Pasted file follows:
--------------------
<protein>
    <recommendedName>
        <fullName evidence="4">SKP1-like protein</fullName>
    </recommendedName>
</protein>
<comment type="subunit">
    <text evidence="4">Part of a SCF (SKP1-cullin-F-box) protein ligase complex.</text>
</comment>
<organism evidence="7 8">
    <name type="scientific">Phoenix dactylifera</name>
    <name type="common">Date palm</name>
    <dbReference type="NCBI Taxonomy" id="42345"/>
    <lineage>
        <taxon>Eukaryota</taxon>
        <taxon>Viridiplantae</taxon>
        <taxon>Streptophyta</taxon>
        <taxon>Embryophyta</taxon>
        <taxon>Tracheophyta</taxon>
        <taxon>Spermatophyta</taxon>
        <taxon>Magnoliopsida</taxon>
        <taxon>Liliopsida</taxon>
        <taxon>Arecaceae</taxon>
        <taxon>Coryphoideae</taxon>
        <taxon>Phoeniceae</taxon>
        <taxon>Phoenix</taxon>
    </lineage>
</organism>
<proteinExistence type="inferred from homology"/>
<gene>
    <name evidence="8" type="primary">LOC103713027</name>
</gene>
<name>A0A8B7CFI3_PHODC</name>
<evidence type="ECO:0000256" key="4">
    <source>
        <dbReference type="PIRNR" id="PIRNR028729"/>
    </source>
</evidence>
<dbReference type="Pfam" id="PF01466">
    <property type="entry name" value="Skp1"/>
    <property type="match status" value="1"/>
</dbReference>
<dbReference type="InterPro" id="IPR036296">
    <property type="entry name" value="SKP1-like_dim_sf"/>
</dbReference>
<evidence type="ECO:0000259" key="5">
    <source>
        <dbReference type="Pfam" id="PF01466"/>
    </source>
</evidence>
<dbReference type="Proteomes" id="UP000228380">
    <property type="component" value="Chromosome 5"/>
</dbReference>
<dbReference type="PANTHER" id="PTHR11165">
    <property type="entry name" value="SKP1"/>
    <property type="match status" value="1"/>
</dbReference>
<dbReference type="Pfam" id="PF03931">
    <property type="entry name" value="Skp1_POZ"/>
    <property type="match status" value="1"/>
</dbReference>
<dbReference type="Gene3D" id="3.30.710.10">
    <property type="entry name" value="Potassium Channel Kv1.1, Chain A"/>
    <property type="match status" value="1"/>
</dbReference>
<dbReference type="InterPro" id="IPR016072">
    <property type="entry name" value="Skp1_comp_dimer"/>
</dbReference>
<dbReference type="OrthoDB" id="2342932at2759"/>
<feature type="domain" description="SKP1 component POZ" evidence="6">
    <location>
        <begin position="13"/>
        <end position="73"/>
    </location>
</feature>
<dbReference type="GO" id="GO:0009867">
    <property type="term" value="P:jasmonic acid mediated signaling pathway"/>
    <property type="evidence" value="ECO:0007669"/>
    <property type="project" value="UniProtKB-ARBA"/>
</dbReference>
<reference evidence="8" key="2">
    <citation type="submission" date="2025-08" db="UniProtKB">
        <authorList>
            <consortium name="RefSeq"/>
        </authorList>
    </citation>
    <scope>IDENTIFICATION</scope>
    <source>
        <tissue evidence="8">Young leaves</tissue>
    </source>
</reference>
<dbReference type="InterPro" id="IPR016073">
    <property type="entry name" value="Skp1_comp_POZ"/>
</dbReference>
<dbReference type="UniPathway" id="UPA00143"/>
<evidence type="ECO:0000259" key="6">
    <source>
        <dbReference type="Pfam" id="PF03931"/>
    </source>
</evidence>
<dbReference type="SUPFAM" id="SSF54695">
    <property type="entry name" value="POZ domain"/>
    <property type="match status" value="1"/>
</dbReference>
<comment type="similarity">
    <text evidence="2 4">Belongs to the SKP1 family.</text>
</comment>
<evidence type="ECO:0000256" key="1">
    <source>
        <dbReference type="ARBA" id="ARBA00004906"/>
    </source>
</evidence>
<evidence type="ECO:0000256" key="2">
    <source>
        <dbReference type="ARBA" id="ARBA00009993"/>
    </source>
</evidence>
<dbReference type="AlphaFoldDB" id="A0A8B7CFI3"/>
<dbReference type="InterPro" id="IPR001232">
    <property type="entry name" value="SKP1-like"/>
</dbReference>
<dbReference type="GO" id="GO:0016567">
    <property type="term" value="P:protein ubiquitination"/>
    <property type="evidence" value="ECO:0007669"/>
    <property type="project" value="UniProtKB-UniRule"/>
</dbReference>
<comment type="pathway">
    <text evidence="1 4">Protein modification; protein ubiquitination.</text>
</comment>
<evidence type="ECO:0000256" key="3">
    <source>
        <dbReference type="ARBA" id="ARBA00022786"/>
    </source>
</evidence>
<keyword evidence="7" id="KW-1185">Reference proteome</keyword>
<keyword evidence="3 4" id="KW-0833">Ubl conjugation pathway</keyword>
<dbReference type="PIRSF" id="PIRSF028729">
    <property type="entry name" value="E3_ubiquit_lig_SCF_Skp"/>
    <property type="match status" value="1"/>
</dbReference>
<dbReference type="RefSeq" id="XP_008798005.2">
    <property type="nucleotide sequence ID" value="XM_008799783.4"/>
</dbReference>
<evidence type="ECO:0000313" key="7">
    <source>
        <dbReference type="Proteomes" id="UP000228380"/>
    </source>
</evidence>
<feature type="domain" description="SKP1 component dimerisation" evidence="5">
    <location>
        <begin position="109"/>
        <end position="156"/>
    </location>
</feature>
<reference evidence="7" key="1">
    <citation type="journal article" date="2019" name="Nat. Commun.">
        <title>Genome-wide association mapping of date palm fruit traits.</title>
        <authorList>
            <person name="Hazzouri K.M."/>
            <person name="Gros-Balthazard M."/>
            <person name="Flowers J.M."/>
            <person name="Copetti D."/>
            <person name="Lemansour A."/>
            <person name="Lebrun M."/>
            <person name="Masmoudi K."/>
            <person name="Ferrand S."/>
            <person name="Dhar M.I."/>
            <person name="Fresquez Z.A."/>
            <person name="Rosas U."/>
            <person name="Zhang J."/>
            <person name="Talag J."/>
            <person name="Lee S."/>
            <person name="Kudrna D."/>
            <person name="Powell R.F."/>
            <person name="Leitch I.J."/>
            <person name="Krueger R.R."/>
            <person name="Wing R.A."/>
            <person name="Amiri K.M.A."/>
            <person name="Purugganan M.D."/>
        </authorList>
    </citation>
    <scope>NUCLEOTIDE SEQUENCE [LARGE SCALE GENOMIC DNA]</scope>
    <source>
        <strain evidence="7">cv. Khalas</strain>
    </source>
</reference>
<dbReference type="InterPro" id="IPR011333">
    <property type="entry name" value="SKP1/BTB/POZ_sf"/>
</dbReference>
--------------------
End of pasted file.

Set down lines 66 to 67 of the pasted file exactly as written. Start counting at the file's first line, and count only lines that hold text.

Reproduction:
    <property type="entry name" value="Skp1_comp_dimer"/>
</dbReference>